The HHS was significantly lower 9 months after the operation than before the operation. From 9 months to 2 years post operation, hip function continued to improve in some patients but deteriorated in others; nonetheless, the overall trend was stable. Valérie Gangji followed up 13 patients and reported similar results [21]. The VAS score 9 months after surgery was significantly lower, and the trend was similar to that of the functional score. There was no significant change in the VAS score at 2 years after the operation. Tabatabaee RM also obtained similar results [22]. In this study, diversity in the regional repair of femoral head necrosis was observed. The HHS changed significantly in patients with better repair, which indicated that the repair of the necrotic area was closely related to improved function [12]. There was no significant change in the necrotic area from 9 months to 2 years after the operation, indicating that the repair and reconstruction of the necrotic area mainly occurred within 9 months, which is similar to the fracture healing period [23]. Therefore, the extent of repair of the necrotic area at 9 months after the operation could indicate the therapeutic effect of stem cell implantation.

In 1999, Hernigou reported a decrease in the activity of stem cells in ONFH [24]. This decreased activity may affect local tissue and vascular regeneration, oxygen supply, and osteogenic function, eventually leading to ONFH [25]. Moreover, decreased stem cell activity can hinder the repair of necrotic areas, thus forming a vicious cycle [26]. Therefore, it is necessary to improve the growth and differentiation capacities of stem cells in the necrotic area of the femoral head [27, 28]. Implanted hBMSCs can differentiate into various types of cells with vascularization and osteogenesis functions to promote the repair of the necrotic areas [29]. The concept of combining stem cell transplantation with core decompression for the treatment of early-stage ONFH was first proposed by Hernigou in 2002 [30]. He observed that the number of transplanted stem cells was closely related to prognosis. In a 2005 report on the evaluation of stem cell transplantation for the treatment of bone nonunion and osteonecrosis, the authors proposed that the key to effective stem cell transplantation is a stem cell concentration greater than 2 million MNCs per ml [31]. However, the differentiation capacity of the implanted stem cells was not discussed in this previous study or others.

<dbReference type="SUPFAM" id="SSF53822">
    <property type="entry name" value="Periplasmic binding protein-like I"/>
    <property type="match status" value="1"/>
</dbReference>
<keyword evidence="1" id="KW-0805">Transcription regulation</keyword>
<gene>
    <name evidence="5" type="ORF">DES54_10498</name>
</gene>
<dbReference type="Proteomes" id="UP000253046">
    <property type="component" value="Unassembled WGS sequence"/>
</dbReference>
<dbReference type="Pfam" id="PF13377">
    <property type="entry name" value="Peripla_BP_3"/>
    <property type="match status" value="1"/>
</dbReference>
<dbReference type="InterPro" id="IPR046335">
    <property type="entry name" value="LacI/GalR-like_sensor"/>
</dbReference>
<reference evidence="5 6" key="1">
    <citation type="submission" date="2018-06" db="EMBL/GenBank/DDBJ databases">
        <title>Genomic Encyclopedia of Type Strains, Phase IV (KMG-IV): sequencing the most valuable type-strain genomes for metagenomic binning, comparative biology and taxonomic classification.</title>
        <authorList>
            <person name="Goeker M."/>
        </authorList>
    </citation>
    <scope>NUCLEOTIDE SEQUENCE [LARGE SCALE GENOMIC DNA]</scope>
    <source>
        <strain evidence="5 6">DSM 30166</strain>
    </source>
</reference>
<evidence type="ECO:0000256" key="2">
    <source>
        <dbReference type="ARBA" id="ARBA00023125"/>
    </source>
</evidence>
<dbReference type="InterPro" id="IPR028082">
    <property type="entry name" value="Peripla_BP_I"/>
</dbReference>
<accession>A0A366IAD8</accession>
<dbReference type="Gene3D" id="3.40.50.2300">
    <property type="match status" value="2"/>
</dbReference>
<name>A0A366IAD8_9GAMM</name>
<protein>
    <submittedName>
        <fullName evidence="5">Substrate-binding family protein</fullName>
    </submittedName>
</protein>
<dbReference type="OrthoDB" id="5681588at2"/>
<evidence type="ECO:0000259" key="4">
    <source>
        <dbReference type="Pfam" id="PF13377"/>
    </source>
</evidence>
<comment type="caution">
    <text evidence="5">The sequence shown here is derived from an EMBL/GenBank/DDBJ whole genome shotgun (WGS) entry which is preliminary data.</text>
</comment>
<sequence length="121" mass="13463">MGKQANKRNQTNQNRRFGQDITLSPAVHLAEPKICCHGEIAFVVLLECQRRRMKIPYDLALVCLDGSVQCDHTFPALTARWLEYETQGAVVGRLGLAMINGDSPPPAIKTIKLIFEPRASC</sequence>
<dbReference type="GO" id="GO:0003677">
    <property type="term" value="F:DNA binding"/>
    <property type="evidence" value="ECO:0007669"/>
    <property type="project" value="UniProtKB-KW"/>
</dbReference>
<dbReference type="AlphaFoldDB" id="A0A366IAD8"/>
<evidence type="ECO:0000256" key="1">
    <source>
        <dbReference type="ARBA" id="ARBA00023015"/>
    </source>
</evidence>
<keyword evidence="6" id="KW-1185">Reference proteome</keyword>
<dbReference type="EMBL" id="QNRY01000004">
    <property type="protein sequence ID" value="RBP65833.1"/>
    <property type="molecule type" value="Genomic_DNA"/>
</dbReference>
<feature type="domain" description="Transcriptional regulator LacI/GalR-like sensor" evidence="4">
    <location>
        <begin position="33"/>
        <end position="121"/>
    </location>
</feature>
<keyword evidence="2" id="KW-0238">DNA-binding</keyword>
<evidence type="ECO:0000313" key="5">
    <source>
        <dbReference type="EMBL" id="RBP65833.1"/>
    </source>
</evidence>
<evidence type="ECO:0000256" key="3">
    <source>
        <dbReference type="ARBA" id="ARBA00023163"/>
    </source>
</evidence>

This study aimed to discuss the relationship between the efficacy of core decompression combined with stem cell transplantation and the proliferation and differentiation capacities of the implanted stem cells in patients with idiopathic ONFH. Using TEM, we found that implanted hBMSCs with poor repair capacity had decreased cytoplasmic electron density and numerous vacuoles and autophagosomes of varying size; these autophagosomes contained incompletely digested residual organelles and cytoplasmic components. Based on the morphology of the vacuoles, we speculated that they may be derived from mitochondrial vacuolization, which can affect aerobic respiration [32] and further compromise the capacity for cell proliferation and differentiation [33]. The presence of autophagosomes and digested myelin-like bodies in numerous cells indicate cell aging and the initiation of self-protective responses [34, 35]. We speculate that abnormal changes in organelles (e.g., mitochondria) may affect the synthesis of certain enzymes important for cell behavior and metabolism [36], which is consistent with our finding that these cells took longer to reach the confluence necessary for passaging, indicating that metabolic abnormalities affect the proliferative activity of cells.